If follow-up financing for the property is needed in the foreseeable future, a forward loan, with which one can secure the interest for the future, can be the perfect form of loan. Few consumers are financially able to fully repay their real estate loan in just one round of financing in ten, 15 or 20 years. Most borrowers need another loan after the fixed interest period has expired, which then runs for just as long.
Advantages of forward loans
Forward loans, which means advance loans, allow borrowers to plan their follow-up financing if they take out a new loan in times of low interest rates, but only use it when the fixed interest rate on the first loan expires. Many forward loan providers can do this for up to 60 months in advance. But the longer the lead time, the higher the interest premium that the banks charge.
You apply for a forward loan and conclude a contract if the first round of financing is still ongoing. This way, you can secure the low interest on the second loan for a relatively small premium without having to use it immediately. However, you are also obliged to take out a forward loan at a specified time, even if the interest rate development was such that the interest rates are currently much lower than the interest rates that were secured at the time. If a loan is not taken, the customer has to pay the bank a non-payment fee, which can cost a lot of money.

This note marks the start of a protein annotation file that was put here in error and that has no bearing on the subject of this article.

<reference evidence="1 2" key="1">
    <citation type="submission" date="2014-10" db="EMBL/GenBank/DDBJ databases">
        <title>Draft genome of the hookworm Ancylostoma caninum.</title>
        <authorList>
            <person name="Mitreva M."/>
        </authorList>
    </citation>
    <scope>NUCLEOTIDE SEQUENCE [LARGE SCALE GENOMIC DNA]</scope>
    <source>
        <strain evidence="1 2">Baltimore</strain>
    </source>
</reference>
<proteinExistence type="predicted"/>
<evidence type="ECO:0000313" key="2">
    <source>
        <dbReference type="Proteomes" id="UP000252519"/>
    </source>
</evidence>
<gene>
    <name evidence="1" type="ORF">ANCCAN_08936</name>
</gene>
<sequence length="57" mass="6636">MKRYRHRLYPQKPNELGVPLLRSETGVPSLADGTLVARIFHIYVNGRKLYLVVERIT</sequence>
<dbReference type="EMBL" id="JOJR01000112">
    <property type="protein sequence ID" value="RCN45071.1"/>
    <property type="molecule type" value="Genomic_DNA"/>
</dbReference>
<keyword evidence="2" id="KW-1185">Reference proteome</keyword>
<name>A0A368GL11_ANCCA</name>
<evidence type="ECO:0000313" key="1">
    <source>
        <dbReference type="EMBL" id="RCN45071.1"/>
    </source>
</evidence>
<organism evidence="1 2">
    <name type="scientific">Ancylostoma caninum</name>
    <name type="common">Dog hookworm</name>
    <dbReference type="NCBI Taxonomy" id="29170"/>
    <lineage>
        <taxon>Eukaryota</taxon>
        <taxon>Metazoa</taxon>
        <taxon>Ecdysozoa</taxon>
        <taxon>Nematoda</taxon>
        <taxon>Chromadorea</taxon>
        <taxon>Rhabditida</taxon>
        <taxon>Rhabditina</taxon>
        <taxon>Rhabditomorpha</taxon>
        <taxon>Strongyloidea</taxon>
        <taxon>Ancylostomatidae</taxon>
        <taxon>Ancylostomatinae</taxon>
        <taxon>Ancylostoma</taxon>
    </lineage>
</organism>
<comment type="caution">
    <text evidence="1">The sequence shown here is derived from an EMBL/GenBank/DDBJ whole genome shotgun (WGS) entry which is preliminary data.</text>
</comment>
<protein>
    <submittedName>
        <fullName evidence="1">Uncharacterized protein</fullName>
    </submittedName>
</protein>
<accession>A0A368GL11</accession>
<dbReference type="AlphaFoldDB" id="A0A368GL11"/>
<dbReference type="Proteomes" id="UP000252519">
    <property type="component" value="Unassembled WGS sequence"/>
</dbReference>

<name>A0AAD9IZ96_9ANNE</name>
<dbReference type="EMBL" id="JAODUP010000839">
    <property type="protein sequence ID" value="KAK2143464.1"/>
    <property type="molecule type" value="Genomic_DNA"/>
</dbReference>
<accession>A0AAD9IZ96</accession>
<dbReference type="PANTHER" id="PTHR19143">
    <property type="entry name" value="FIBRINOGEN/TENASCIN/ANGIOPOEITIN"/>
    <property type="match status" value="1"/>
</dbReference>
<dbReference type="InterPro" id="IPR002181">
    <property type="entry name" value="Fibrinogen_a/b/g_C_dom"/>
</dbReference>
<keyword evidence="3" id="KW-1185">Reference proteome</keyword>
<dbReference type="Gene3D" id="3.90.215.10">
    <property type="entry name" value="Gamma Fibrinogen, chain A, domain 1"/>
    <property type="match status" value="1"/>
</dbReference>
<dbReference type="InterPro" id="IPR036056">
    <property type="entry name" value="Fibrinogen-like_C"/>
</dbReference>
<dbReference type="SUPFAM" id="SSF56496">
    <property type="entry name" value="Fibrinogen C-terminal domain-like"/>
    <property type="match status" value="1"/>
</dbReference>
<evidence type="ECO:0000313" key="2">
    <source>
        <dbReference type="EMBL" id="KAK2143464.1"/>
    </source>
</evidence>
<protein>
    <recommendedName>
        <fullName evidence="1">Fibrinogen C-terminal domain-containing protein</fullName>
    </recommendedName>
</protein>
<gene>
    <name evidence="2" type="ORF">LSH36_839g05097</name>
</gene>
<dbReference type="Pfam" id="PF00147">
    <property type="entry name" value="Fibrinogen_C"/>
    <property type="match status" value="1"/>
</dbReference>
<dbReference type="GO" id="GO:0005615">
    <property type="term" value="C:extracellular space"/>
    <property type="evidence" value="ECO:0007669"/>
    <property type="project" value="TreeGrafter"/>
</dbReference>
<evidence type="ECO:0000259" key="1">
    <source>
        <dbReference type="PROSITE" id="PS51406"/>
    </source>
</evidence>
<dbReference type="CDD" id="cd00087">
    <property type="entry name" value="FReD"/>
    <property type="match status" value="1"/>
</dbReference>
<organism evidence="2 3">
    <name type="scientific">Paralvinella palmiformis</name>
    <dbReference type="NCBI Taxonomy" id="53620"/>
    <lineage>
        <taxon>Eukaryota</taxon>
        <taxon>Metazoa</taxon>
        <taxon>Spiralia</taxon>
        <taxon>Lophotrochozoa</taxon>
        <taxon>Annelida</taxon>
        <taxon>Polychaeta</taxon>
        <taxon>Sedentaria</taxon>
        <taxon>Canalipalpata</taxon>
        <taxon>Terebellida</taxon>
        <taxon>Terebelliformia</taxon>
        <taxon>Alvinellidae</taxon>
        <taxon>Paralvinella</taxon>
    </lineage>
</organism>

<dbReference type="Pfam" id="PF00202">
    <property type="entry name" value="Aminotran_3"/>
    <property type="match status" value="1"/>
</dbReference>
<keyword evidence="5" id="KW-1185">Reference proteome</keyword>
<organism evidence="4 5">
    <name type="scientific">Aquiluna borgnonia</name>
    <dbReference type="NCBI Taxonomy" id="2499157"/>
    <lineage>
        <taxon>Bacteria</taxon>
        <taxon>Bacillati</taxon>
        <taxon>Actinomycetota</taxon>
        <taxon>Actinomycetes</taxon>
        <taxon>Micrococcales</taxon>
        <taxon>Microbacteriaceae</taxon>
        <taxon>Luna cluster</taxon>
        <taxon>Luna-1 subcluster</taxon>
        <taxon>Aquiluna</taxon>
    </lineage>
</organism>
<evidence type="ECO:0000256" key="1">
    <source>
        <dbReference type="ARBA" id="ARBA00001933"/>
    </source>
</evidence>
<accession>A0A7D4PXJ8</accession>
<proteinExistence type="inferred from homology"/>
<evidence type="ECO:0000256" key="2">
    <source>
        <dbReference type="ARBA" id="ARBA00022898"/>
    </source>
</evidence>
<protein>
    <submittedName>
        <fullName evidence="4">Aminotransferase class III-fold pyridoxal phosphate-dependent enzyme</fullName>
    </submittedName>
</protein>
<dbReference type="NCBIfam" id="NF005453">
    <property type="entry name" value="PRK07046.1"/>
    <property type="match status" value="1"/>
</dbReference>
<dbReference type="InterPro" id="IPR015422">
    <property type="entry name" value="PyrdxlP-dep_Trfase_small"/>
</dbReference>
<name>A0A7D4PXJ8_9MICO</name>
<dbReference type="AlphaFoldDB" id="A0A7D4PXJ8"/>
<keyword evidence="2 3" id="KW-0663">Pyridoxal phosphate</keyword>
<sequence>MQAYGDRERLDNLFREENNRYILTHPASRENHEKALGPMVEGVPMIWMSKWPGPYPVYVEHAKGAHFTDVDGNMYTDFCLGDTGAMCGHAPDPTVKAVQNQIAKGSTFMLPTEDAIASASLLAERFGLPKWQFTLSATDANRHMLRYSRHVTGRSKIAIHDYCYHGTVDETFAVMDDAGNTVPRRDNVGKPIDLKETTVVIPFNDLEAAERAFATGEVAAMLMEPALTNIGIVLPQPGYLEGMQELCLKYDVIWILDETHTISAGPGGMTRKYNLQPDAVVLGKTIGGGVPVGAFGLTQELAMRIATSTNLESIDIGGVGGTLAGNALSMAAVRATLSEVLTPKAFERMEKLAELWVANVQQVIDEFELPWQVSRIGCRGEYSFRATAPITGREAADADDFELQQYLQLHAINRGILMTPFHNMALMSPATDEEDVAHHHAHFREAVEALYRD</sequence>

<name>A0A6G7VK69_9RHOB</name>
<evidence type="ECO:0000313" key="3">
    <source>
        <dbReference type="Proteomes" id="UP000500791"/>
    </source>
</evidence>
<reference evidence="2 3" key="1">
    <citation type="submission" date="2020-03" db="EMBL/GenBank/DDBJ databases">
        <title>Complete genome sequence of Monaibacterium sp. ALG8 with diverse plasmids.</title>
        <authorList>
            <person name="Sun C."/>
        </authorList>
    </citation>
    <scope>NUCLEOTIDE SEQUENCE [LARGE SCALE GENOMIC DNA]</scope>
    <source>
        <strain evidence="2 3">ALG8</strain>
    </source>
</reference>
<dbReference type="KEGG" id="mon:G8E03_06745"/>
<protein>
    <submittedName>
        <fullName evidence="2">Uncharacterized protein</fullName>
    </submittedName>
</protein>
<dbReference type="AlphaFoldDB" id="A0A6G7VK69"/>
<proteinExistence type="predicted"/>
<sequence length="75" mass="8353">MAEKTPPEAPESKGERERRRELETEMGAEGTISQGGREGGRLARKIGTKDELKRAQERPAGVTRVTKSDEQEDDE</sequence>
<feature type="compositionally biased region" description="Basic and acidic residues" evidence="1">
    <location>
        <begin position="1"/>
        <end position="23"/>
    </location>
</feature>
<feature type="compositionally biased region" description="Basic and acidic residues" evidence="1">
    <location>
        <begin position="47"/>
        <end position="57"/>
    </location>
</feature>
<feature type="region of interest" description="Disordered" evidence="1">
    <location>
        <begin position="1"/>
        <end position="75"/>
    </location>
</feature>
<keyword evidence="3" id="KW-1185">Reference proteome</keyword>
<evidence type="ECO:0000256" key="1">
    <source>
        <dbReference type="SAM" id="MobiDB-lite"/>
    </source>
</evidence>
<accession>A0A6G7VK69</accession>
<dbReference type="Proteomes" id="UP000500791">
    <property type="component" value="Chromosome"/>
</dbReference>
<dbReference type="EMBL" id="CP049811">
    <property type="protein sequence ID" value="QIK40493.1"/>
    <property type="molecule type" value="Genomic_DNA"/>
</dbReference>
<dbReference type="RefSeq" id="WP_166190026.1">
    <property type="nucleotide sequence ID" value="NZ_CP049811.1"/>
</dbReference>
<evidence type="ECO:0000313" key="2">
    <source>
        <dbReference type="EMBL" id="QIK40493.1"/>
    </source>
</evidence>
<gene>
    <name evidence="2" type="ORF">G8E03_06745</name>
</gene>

If the bill works and interest rates have actually risen, the consumer has the advantage that he can use follow-up financing that has significantly better terms than is currently the case. That means the customer won the bet, because it is actually nothing else if you want to secure low interest rates with a forward loan.
Thousands of customers have recently lost the bet
But of course the customer does not always win and that is also the risk that he bears with the conclusion of a forward loan. Currently, many customers have gambled away, who had been betting on rising interest rates since 2009. Today you have to take out loans from banks that are significantly worse in terms of terms than loans that are currently being taken out.
Nobody could have known that and could not even guess that the low interest rate phase would continue for so long and that interest rates would go even lower. If you convert this into USD, many consumers suffer losses in the three- and four-digit range.
In June 2009, forward loans, which were taken out 36 months later, cost just over 5 percent interest. Today, you only pay a little over 3.1 percent for such loans. These are additional costs in USD of almost 20,000 USD with a loan amount of 100,000 USD.
A forward loan can result in high interest savings if interest rates rise. However, since you cannot look to the future reliably, it can always happen that even experts who expect interest rates to rise are wrong, as is currently the case. The other way round, it should be noted that interest rates are currently as low as never before, so it might be worthwhile today to secure these low interest rates with a forward loan in the future.